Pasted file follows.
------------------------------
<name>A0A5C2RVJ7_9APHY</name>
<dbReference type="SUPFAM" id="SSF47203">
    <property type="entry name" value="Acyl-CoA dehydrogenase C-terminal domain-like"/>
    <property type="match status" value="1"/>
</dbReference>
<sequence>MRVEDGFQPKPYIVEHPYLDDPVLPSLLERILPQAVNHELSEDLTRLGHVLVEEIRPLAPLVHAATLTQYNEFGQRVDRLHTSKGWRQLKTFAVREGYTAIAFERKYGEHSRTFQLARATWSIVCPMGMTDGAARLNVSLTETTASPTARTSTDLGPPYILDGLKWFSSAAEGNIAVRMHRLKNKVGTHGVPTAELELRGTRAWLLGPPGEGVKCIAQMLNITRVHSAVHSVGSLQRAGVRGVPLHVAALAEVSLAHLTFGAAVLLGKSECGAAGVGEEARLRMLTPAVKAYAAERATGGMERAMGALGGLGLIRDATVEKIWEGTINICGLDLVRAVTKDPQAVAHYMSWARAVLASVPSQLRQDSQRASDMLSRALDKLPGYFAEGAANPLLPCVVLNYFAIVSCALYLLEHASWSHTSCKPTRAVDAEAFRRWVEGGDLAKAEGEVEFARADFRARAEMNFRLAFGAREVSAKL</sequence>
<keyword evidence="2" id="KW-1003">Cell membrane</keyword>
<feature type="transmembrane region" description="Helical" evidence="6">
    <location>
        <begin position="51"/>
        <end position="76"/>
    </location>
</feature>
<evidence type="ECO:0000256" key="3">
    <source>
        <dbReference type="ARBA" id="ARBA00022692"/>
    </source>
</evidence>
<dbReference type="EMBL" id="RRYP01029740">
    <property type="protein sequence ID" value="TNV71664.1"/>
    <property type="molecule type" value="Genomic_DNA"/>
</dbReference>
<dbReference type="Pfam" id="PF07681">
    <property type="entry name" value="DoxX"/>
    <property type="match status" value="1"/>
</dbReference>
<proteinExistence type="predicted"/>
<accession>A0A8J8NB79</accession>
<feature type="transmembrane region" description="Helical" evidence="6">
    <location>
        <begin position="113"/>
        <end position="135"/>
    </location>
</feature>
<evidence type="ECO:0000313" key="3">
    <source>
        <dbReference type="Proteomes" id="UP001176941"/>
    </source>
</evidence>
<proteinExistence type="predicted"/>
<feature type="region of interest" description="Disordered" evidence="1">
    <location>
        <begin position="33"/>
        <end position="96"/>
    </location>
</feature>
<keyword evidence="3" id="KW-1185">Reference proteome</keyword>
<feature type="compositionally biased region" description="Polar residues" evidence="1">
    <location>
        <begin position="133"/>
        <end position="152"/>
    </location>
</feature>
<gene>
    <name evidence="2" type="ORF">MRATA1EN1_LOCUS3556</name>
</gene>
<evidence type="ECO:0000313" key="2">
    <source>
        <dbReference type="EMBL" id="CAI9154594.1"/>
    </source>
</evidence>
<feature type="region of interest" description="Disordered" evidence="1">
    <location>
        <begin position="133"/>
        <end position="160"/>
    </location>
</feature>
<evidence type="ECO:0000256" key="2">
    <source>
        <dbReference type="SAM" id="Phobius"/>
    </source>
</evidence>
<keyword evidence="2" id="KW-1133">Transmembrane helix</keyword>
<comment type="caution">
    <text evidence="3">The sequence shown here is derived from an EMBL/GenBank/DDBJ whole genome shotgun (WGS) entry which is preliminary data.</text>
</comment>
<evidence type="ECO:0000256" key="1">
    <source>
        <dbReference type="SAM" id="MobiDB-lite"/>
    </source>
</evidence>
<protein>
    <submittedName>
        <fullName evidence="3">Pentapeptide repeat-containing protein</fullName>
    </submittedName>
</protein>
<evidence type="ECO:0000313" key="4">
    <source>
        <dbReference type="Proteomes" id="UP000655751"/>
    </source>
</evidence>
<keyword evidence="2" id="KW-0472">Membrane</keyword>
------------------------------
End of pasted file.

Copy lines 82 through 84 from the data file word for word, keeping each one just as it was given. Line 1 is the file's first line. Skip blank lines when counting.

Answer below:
<protein>
    <submittedName>
        <fullName evidence="3">Pentapeptide repeat-containing protein</fullName>